Service Design involves an integrated approach to the design of human experiences and the socio-cultural, economic and technological systems in which the services are experienced. Service designers needs to be able to integrate multiple design disciplines to create a systems-based solution that resolves the often complex needs of many different stakeholders in addition to the human experience of receiving or delivering a service. It has the power to transform public services and communities, to enable companies to deliver new levels of value to their customers, and innovators to unlock the potential of new technologies that create value for society. From social enterprise to new business ventures, from social innovation to creating new service paradigms, the service designer will call on a wide range of technical, creative design and management skills. And at the RCA we aim to help you develop all of those skills.
The programme reflects upon and provides a deep understanding of the technological, commercial and organisational context in the conception and execution of innovative services as well as the tools, techniques and methods required in the practice of service design. Its overarching goal is to enable graduating students to engage at a strategic as well as an operations level in the design of services, potentially leading interdisciplinary design teams in the design and deployment of innovative services in the business, consumer and public sector. Building on Design London’s collaboration between the RCA and Imperial College London, the core design-based courses at the RCA is complemented by faculty from Imperial College’s Department of Computing and Business School, who will provide an introduction to – or enhance – students' technical skills in Information and Communications Technology (ICT) as well as business skills such as strategy, organisational behaviour and innovation management.
In 2016 we introduced three platforms to reflect the development of Service Design as a discipline, the desire for specialisation within a growing community of students and increasing diversity in the way service design is being applied as a discipline in practice as well as the intellectual and professional development of the discipline. Service Innovation addresses the use of service design to develop new or enhance existing service propositions offered by industry, and exploiting the very latest digital technologies to deliver those services. Public Service and Policy Innovation addresses the growing application of service design to not only transforming public services delivered by government, central and local and third sector organisations and social enterprises, but also the use of service design to develop policy. Finally, Envision explores the design of future services and brings together future forecasting methodologies, emerging technology platforms and service design techniques to envision radical new service experiences in areas such as health, education, transportation, financial services, and retail with a five to ten year horizon. Each platform is led by a platform leader who develops and manages the specialist taught modules in the curriculum, develops project assignments and tutors students who decide to specialise in one of more of the platforms.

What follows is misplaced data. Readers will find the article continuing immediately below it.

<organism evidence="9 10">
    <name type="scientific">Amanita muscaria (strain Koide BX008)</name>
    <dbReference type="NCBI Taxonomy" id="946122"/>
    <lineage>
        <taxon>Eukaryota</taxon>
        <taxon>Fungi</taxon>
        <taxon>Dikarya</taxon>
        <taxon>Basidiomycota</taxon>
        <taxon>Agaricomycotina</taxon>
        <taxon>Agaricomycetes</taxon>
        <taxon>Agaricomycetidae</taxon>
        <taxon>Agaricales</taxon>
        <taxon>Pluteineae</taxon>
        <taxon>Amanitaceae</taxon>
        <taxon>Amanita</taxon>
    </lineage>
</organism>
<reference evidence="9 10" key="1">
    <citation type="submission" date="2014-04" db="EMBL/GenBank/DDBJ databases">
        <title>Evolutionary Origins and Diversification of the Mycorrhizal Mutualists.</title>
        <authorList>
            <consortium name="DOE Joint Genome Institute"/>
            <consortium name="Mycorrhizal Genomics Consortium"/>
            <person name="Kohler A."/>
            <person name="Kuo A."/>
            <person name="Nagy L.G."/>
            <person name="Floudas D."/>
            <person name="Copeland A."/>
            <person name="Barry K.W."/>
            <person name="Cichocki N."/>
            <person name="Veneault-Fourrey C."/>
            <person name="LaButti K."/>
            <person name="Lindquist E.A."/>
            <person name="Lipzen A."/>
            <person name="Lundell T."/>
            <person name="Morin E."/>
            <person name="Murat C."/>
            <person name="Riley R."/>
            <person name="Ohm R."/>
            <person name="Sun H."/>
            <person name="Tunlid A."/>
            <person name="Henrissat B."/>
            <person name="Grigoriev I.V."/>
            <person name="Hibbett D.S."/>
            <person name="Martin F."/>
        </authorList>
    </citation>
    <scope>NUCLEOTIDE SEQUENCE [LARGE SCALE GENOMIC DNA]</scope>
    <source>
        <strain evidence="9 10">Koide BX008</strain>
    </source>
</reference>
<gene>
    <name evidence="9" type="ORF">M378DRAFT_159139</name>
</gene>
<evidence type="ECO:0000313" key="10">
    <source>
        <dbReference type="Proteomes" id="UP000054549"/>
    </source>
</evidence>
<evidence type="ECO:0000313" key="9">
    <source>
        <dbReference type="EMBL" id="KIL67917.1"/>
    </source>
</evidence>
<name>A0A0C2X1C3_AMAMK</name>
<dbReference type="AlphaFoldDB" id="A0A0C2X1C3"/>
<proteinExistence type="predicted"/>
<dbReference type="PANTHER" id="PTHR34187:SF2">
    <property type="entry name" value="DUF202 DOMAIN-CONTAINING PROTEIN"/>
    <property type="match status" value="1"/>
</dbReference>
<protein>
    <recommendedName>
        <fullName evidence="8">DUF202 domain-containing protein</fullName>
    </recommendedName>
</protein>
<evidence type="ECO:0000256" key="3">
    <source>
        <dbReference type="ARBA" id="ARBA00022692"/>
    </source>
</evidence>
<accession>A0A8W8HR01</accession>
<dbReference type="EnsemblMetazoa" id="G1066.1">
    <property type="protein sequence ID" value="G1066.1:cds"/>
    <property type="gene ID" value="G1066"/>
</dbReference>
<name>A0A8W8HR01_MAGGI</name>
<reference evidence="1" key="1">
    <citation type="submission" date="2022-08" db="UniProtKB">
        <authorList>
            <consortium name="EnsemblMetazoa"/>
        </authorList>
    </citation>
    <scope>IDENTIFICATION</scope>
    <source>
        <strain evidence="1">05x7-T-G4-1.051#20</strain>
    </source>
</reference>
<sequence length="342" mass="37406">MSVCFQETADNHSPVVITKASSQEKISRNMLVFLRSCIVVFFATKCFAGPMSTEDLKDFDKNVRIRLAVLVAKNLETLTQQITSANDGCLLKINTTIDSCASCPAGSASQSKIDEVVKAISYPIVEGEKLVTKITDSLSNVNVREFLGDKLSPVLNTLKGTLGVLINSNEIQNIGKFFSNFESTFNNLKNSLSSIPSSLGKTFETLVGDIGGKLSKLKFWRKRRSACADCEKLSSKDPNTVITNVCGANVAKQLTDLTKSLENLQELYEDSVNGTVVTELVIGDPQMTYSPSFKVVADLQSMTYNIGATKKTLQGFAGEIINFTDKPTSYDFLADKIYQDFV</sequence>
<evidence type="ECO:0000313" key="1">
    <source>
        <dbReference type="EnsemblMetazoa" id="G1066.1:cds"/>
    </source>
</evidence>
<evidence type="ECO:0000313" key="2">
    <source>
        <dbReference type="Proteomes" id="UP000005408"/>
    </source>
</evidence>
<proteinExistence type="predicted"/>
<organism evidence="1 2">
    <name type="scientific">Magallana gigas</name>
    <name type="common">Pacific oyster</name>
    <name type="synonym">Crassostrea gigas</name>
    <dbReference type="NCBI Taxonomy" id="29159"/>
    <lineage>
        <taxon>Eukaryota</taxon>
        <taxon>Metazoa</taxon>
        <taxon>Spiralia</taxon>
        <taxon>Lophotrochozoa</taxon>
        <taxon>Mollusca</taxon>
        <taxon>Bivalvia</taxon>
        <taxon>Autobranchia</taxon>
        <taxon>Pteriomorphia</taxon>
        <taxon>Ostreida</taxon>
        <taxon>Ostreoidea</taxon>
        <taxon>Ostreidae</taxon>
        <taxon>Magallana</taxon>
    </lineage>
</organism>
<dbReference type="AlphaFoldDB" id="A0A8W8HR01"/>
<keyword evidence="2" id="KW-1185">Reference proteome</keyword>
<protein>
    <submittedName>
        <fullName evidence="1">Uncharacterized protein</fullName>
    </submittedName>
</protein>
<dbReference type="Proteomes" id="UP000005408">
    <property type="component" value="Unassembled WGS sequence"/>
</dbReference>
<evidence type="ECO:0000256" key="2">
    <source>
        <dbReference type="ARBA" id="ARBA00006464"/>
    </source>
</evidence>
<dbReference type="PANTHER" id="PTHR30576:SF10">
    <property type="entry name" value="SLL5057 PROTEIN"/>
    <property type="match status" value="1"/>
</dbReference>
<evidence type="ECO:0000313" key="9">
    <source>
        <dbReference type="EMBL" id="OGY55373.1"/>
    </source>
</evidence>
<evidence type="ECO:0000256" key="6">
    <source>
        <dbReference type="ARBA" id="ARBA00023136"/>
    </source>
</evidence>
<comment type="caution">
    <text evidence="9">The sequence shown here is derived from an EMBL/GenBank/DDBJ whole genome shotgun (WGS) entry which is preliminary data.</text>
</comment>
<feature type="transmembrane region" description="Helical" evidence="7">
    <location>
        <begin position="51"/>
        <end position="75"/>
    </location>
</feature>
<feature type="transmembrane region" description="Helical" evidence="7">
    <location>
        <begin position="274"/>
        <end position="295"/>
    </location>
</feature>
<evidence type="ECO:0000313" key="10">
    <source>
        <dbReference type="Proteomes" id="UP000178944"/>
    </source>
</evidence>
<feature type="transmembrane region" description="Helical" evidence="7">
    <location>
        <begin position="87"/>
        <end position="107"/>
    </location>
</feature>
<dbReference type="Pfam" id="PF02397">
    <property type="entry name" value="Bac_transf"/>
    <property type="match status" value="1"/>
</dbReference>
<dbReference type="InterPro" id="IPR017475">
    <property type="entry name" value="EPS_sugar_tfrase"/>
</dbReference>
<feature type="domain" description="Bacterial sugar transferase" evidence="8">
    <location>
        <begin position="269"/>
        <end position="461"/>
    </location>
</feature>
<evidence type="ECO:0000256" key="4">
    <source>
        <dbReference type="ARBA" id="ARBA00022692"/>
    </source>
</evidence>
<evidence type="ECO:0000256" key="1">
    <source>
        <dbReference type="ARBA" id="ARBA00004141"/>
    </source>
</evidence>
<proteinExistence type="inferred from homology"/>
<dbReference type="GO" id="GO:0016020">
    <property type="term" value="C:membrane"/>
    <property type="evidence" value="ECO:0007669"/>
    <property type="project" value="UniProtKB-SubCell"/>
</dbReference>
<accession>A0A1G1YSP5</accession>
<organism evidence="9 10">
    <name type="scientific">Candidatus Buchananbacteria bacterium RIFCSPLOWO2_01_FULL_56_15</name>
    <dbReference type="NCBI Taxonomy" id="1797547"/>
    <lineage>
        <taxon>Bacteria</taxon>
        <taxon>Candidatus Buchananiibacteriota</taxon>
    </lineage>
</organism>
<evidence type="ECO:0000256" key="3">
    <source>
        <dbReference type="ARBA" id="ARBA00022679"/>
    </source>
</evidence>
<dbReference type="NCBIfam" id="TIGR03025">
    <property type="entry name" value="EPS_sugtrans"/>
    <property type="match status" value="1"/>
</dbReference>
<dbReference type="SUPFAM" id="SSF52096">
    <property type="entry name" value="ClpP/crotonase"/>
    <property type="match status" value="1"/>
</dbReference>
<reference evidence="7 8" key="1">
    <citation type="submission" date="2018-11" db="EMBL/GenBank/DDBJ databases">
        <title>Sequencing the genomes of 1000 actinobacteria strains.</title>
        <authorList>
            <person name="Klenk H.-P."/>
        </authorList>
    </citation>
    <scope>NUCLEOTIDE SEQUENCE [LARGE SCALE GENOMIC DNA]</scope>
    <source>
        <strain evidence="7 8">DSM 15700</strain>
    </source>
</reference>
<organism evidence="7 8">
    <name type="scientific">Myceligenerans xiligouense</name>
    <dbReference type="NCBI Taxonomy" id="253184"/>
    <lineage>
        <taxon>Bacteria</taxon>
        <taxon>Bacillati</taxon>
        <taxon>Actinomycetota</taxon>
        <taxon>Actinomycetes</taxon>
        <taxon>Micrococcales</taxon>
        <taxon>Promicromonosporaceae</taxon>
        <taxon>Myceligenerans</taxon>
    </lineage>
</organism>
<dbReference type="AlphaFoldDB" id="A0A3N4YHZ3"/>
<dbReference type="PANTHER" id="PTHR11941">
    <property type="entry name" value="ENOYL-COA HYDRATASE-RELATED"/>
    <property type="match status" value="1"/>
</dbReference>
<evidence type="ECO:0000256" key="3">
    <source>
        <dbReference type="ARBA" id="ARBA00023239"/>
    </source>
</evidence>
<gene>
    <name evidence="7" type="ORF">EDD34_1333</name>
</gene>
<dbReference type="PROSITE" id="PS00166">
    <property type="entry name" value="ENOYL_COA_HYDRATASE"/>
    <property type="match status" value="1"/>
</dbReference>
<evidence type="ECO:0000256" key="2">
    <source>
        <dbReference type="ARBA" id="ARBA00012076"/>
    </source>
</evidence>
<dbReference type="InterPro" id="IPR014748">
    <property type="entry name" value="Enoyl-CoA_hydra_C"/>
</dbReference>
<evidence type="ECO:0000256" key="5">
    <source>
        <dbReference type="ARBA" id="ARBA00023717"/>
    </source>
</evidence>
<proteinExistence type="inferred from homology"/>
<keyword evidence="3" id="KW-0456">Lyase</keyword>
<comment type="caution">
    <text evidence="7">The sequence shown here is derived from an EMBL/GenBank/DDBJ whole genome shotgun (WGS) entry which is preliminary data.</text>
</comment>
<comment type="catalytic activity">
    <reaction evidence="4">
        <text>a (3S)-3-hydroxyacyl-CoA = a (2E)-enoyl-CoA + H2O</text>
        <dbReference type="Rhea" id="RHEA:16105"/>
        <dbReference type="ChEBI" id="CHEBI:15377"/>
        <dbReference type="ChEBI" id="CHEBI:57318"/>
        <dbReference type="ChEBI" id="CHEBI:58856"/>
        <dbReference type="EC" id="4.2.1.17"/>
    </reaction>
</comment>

The RCA is uniquely placed to provide an interdisciplinary design experience where students of this programme can learn to design services while immersed in an exciting design education environment. Students benefit not only from the design-led education provided by the programme, but also a broader interdisciplinary educational environment.
The programme and the project assignments maintain a special focus on the themes of society, health and wellbeing, energy and the environment. Students examine services that are delivered in a business to consumer, business to business and a public sector context, exploring business models that include social enterprise, not for profit and private enterprise. This involves working with private and public sector organisation to tackle service projects in these thematic areas and demonstrating that design can transform the nature, experience and value of their service offerings, making them more compelling to the users and other stakeholders, and efficient and profitable for the organisations that deliver them.
"In 2016 we introduced three platforms to reflect the development of Service Design as a discipline, the desire for specialisation within a growing community of students and increasing diversity in the way service design is being applied as a discipline."